The federal government’s $11 million campaign to encourage people to get vaccinated for Covid-19 and the flu this winter has been welcomed by the peak body for general practitioners.
The move comes amid high community transmission of Covid-19 and the flu across the country.
A statement from the Royal Australian College of General Practitioners (RACGP) president Adjunct Professor Karen Price said the campaign was important as “tremendous strain” was being placed on the nation’s health system.
“During the colder months, people huddle inside more in proximity to each other, and germs spread,” Adjunct Professor Price said.
“That includes common colds, influenza and of course the virus that has been front of mind the last two-and-a-bit years — Covid-19. There is also evidence that suggests cold, dry air like you find typically in the winter months, especially in my home city of Melbourne, helps the spread of respiratory viruses and this may include COVID-19.
“The pandemic is not over. Unfortunately, some complacency has set in and people who are eligible to receive their Covic-19 vaccine or booster have opted not to do so.
“It’s vital that these patients heed the new government campaign and see their GP as soon as possible to stay up to date with their vaccinations,” she said.
The RACGP president said people aged 65 and older, Aboriginal and Torres Strait Islander people aged 50 years and older, people who live in aged or disability care and people aged 16 and over who are severely immunocompromised, including those in Sunbury and the Macedon Ranges, are eligible to receive a second Covid-19 vaccine booster dose.
“Those with risk factors including people with cancers, specific chronic inflammatory conditions, chronic liver disease, chronic lung disease and severe chronic kidney disease are also eligible. I encourage anyone who falls in this cohort to get their second booster as soon as possible,” she said.
“It’s vital that we don’t underestimate the flu. Remember, it is not your common cold. We suspected that this would be a bad flu season and it has turned out to be the case. There is limited immunity because with our borders slammed shut for two years the virus did not circulate. Children born since early 2020 have never been exposed to the flu and are particularly vulnerable.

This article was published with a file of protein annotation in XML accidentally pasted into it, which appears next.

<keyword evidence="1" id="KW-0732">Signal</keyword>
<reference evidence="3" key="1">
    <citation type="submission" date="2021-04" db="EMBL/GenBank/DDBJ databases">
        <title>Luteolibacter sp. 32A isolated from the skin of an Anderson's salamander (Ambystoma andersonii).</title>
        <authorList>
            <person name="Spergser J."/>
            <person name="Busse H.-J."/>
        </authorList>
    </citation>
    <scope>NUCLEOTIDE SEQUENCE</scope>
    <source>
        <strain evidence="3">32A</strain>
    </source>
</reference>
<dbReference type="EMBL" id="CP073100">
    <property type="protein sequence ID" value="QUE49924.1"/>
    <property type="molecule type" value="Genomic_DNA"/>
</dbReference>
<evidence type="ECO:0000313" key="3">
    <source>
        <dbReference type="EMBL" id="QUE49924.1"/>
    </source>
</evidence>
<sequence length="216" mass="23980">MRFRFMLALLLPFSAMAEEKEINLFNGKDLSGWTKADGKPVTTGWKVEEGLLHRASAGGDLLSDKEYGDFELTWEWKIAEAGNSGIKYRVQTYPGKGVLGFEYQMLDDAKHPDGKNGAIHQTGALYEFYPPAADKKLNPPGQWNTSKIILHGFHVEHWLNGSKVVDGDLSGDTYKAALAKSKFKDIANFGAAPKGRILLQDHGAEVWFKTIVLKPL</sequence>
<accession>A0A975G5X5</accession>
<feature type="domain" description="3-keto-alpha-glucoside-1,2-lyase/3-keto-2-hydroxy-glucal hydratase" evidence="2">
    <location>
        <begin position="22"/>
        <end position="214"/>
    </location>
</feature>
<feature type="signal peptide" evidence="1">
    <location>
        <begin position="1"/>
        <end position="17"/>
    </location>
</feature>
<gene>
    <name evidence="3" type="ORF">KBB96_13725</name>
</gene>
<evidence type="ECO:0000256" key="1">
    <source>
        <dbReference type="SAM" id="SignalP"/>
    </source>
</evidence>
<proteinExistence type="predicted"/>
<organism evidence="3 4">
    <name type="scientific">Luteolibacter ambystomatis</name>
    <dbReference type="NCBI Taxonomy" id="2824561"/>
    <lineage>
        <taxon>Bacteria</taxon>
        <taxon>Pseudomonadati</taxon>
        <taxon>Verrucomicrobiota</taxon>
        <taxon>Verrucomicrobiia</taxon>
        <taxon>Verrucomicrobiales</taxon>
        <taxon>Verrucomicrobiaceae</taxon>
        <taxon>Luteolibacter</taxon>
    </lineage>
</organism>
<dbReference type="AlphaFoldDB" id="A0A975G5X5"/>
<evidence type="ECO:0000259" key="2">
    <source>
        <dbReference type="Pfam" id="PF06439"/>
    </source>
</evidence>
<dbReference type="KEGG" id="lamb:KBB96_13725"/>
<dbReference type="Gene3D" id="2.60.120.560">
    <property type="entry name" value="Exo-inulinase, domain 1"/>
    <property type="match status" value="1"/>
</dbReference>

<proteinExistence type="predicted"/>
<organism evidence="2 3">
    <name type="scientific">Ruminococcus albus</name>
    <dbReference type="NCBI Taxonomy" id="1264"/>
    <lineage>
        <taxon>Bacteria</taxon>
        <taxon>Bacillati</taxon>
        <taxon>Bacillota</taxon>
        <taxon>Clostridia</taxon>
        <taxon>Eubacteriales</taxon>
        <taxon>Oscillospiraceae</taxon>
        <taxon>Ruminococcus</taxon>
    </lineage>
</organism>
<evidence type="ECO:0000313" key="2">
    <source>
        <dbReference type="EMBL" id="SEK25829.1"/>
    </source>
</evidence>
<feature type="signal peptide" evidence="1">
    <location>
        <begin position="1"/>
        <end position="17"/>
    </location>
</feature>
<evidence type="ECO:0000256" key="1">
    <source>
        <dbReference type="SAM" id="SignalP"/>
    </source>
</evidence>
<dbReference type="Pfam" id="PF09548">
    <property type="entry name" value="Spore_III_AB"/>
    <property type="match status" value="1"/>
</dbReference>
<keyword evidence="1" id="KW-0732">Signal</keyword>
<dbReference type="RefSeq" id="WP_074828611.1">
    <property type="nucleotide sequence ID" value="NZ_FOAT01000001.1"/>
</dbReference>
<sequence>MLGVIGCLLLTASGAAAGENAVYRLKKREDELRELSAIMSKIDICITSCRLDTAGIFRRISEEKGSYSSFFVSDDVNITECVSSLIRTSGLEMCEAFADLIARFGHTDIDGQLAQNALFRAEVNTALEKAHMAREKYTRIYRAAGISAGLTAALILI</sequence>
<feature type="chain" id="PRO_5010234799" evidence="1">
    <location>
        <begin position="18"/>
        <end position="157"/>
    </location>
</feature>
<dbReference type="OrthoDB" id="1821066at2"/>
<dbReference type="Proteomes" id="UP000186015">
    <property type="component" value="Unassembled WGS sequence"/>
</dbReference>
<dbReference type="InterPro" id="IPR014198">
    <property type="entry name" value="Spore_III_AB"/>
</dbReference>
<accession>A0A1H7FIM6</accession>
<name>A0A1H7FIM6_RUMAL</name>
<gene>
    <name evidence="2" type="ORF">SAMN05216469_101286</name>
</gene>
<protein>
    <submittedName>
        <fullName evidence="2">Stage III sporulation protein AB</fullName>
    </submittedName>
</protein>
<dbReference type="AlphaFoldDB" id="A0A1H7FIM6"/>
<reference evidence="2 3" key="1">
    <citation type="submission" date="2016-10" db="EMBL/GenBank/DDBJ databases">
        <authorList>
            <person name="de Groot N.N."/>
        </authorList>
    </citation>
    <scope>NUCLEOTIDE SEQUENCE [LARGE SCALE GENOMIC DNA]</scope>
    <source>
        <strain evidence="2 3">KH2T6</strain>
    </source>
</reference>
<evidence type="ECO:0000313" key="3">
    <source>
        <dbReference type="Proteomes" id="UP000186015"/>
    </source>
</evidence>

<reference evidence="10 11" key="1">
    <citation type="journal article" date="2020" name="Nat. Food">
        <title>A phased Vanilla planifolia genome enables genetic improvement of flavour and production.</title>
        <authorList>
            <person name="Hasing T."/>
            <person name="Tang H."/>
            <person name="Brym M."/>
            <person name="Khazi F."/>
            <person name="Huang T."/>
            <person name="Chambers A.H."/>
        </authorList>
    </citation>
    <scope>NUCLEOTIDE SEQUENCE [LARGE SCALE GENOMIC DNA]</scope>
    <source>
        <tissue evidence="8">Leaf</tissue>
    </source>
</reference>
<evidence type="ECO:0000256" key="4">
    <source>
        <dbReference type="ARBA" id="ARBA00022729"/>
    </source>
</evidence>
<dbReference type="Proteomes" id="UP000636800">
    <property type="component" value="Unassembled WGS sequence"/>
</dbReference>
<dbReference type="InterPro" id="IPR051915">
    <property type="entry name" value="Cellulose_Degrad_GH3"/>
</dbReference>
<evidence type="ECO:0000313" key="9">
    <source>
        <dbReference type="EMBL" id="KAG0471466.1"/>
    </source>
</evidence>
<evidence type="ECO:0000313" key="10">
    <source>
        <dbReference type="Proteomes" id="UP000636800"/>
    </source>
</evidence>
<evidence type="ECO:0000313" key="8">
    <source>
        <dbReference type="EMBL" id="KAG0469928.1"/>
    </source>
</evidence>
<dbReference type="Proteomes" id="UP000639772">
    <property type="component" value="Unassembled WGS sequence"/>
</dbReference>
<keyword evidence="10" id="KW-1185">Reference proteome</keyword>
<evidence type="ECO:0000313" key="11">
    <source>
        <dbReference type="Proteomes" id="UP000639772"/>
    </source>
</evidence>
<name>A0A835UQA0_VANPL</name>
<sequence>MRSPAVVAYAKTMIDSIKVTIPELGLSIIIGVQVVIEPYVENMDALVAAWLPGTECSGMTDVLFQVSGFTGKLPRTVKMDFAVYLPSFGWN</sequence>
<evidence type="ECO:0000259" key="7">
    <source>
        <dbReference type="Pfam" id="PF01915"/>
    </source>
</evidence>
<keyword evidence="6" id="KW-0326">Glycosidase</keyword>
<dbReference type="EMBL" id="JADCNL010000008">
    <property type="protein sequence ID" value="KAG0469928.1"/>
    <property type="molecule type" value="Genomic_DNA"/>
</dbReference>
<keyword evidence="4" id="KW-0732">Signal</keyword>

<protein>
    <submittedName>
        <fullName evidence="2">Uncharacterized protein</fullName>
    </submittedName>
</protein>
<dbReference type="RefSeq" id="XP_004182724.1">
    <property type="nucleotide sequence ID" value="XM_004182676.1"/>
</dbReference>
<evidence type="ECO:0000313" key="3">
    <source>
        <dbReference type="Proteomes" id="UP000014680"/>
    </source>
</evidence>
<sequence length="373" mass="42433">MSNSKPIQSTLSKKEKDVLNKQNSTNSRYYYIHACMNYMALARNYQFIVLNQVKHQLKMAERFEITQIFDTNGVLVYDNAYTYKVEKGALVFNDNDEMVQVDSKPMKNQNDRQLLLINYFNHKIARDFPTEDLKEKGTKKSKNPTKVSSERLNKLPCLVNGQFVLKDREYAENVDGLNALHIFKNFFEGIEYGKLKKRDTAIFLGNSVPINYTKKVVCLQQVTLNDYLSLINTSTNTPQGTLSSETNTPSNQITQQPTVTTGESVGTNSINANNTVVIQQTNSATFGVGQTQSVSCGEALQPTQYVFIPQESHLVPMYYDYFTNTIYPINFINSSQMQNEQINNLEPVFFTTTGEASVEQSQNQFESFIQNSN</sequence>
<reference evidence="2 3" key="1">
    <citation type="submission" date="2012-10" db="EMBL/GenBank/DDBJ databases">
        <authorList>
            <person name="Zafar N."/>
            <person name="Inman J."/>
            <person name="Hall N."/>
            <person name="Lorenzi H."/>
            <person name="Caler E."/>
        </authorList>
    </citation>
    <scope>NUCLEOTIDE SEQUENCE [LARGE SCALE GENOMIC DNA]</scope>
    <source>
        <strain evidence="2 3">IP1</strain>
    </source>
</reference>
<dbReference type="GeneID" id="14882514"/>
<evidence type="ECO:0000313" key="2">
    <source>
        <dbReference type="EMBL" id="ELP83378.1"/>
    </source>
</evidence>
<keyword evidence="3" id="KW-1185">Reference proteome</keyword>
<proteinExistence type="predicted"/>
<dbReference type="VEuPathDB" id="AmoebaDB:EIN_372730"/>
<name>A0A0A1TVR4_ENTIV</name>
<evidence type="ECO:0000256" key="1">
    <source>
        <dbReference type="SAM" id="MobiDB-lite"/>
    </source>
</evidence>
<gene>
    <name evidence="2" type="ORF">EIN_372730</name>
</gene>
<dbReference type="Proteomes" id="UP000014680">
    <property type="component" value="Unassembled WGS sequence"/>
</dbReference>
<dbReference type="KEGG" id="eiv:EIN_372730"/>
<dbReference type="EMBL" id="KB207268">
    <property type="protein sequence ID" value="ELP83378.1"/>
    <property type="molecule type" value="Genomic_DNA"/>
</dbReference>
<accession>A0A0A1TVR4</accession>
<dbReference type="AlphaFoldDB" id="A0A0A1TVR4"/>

“There is no need for unnecessary alarm, but we must significantly boost flu vaccine uptake. Even young and otherwise healthy people can become seriously ill and end up in hospital with the flu so please get vaccinated to help keep yourself and the broader community safe.”
Adjunct Professor Price also said there must be greater community awareness about Covid-19 antivirals, and welcomed the campaign to increase this.
“Not everyone is aware that two oral antiviral treatments – Lagevrio and Paxlovid – are available at their local pharmacy with a prescription from their GP,” she said.
“These antivirals are for those most vulnerable to severe effects of the virus such as older people or those with underlying health conditions.
“So, we encourage people to talk to their GP about the treatment that is right for them. This can make all the difference between someone suffering relatively minor effects or ending up in hospital.”
She said it was also important for people to know that the five-day antiviral treatment course course should be taken as soon as symptoms first appear and must be commenced within five days.
“This is another reason why it’s important that there’s more public awareness of the medicines and who is eligible so that people know that if they test positive, they should contact their GP as soon as possible,” she said.
“I believe that this winter campaign can make a real difference and I encourage everyone to spread the word so that we can help keep each other safe this winter.”